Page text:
UCLA-led coalition works with minority communities on COVID-19 and vaccine education

UCLA is leading a state-wide coalition aiming to address COVID-19's impact on at-risk communities.

The coalition includes 11 academic institutions and their community partners across California. It has received a $4.1 million grant from the National Institutes of Health to address COVID-19 among minority communities that have been disproportionately impacted by the pandemic. The coalition is called the COVID-19 California Alliance, or Stop COVID-19 CA.

"We at UCLA and across the state of California feel like it is important to meet the community where they are and address their needs in order to mitigate some of the disproportionate burden. Many of us are also physicians and have been following the COVID-19 pandemic in our own practices and so a lot of realities that are faced by our patients, we're aware of through our practice," said Yelba Castellon-Lopez, a UCLA Doctor and Assistant Professor with Department of Medicine.

Castellon-Lopez said the coalition utilized focus groups to address needs in the community.

"We became aware of some of the needs of the community and one of the things that came up was community members really want to hear from their primary care doctors and from trusted sources and among the trusted sources were doctors," said Castellon-Lopez.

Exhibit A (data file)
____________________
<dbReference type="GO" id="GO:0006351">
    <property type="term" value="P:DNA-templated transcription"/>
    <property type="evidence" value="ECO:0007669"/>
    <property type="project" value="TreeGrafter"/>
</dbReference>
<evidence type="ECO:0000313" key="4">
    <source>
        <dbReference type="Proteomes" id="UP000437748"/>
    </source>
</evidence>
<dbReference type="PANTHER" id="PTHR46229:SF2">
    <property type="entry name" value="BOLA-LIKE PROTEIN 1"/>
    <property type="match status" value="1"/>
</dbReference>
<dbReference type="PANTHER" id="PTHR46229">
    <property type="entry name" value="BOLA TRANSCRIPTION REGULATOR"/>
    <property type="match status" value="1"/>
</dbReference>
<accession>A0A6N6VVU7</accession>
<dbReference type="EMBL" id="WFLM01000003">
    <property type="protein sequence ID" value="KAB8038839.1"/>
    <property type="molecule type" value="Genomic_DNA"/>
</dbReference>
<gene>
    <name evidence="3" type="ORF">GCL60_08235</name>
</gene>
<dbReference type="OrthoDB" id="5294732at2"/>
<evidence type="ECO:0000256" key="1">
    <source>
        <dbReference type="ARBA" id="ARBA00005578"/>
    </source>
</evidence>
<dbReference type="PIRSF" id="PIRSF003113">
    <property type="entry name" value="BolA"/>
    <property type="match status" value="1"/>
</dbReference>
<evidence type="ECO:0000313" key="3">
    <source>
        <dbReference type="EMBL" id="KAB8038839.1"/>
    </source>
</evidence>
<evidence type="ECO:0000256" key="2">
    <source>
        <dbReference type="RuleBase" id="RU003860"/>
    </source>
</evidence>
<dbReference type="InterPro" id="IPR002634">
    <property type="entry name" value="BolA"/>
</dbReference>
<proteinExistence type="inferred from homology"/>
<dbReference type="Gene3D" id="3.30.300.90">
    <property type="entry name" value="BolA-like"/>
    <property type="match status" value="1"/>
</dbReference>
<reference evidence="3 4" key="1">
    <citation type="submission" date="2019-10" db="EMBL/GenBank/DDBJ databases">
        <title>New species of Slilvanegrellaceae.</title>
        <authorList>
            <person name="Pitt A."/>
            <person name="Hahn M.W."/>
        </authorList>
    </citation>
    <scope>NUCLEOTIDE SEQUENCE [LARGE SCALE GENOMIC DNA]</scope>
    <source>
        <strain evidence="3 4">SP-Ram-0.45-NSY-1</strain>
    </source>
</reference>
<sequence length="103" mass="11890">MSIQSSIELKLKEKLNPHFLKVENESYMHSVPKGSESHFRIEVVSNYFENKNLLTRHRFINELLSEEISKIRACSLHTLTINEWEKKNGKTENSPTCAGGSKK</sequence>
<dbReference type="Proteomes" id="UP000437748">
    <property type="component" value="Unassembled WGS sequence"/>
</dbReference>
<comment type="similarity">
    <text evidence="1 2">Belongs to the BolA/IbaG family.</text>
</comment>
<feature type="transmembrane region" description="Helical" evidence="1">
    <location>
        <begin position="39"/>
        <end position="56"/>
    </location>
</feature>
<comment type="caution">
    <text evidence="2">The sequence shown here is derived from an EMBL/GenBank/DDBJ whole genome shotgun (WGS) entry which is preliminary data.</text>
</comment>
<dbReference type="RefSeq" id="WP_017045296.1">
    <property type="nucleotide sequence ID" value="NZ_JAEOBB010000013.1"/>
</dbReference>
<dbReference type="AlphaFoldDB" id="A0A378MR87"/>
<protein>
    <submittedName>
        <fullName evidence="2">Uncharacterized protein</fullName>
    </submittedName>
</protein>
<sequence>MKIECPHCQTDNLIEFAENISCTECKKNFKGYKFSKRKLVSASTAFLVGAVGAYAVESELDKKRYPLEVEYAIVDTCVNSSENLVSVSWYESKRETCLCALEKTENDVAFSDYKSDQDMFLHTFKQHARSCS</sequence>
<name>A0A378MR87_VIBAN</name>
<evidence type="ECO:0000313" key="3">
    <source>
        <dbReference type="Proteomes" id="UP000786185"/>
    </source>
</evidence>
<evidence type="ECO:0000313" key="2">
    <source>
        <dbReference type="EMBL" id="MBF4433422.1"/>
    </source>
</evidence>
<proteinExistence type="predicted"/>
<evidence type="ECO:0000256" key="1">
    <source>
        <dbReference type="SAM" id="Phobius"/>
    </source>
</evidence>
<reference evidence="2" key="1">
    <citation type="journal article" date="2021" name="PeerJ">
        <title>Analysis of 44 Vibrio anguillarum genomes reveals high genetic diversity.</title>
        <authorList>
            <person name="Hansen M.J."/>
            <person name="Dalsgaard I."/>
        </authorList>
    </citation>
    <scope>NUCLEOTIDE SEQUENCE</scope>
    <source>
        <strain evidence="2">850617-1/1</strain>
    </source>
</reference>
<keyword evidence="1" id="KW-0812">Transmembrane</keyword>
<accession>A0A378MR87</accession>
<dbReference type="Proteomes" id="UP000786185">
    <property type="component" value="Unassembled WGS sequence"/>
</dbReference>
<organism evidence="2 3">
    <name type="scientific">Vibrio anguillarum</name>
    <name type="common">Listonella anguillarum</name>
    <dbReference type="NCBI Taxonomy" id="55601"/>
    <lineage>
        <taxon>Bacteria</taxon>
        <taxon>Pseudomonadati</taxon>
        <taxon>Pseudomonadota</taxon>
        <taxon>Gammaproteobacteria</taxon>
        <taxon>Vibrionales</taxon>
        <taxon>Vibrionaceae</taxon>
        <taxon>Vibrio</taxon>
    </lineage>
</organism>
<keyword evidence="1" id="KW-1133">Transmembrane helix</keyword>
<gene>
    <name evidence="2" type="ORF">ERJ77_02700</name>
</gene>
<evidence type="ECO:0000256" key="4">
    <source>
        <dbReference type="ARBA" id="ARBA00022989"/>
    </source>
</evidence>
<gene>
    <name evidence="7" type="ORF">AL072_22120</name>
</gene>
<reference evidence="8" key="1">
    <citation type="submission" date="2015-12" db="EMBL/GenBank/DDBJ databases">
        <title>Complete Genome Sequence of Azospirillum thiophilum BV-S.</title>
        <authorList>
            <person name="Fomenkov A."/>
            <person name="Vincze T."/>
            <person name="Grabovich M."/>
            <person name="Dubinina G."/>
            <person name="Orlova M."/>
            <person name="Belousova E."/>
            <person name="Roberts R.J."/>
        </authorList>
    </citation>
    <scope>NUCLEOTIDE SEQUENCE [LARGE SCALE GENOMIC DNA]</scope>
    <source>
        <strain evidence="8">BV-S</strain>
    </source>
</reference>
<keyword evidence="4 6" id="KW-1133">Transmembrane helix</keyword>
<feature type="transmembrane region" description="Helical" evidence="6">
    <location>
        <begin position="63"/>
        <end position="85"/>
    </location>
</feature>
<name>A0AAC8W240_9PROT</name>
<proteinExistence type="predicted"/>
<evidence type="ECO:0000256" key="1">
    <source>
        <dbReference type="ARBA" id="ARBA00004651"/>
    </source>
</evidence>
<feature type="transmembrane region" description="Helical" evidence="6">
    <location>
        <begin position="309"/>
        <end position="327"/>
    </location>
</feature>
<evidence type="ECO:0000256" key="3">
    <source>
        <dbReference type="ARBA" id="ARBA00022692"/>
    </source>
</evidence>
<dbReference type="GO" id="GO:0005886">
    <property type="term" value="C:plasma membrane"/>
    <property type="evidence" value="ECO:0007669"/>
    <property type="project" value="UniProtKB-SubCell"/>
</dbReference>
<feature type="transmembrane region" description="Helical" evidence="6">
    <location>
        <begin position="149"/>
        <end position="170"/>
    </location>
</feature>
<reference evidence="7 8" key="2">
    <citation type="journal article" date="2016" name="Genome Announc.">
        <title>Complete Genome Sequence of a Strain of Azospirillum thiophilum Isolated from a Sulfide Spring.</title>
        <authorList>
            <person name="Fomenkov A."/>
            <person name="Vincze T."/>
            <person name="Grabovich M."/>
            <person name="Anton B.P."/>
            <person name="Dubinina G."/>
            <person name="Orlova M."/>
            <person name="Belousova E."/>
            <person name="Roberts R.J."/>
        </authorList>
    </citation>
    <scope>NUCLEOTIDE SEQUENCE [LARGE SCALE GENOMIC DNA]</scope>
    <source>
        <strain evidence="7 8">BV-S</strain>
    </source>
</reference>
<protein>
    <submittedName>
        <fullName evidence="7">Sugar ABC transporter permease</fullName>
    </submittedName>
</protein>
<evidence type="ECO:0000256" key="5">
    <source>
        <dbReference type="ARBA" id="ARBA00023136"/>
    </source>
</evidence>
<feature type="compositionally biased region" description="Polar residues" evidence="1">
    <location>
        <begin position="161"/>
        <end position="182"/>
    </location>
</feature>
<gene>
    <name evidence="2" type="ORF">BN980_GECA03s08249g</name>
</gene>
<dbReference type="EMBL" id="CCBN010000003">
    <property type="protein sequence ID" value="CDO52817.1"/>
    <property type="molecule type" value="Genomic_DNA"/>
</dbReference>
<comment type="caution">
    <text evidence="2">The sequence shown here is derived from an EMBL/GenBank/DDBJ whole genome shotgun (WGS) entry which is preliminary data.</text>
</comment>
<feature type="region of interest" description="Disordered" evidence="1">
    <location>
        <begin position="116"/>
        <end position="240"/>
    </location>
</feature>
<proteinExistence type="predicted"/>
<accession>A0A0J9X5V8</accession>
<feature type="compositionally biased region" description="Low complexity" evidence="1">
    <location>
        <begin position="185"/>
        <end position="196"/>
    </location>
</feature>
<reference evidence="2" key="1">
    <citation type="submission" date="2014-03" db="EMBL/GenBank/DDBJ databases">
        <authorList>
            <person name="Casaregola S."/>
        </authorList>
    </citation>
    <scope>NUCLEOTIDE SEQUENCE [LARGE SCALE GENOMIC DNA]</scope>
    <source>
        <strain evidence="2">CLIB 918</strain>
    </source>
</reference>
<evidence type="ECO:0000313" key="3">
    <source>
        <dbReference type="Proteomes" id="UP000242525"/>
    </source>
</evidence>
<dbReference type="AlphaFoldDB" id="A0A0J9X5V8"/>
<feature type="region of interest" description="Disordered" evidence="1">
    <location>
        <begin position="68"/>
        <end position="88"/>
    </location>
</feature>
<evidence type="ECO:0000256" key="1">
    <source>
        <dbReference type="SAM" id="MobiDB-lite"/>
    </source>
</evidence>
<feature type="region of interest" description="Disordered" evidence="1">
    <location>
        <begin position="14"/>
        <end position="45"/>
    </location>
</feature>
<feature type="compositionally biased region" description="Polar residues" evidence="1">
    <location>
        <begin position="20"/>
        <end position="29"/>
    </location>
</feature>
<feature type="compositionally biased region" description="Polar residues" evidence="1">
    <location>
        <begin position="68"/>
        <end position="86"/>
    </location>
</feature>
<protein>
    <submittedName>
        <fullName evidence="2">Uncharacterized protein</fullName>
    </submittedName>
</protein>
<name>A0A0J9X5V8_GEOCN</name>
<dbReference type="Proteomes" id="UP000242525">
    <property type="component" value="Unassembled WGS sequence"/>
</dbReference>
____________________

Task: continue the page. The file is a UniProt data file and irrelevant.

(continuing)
Castellon-Lopez is one of the doctors coordinating meetings with community partners to provide education and information directly to community members. She describes it as a "rewarding experience."

"I'm a Latina physician. I grew up in South LA and it's really been my central mission to address health care disparities and when the pandemic came around, we started to see a disproportionate burden in our communities and so it was sort of a calling to me. As a primary care doctor, and also a researcher, I saw this as a unique opportunity to engage with the community directly and address some of the myths and empower patients just the same way I would in the exam room, but in a different platform," said Castellon-Lopez.

She said it's important to make sure community members have accurate information.

"It's important to have ongoing access to information and in culturally sensitive ways. We have provided town halls. We have provided community organizations with educational sessions that are in Spanish or culturally tailored to the communities that we want to serve. For example, some of us have presented at churches," she said.

Castellon-Lopez said they have been able to focus on specific communities.

"The populations that we've been focused on include the Latino, including mono language Spanish communities, Black or African American community, the Asian, Filipino, Chinese, Vietnamese, Native Hawaiian, Pacific Islander and Native American Indigenous communities. We've also been working with essential workers, immigrants, the LGBTQ community and with an emphasis and focus on low-income communities," said Castellon-Lopez.

One of the organizations Castellon-Lopez worked with is Vision y Compromiso, a nationally respected organization dedicated to improving the health and well-being of underrepresented communities.

"[Vision y Compromiso] is a network of promotores and community workers. They specialize in professional and personal development of promotores and community workers specifically in the areas of health, of education and advocacy. Every year, we complete a community needs assessment and we see what the community is currently needing and then we support those needs either through educational forums, webinars, and health fairs," said Graciela Jimenez, a volunteer and Promotora for the Vision y Compromiso San Fernando Valley Committee.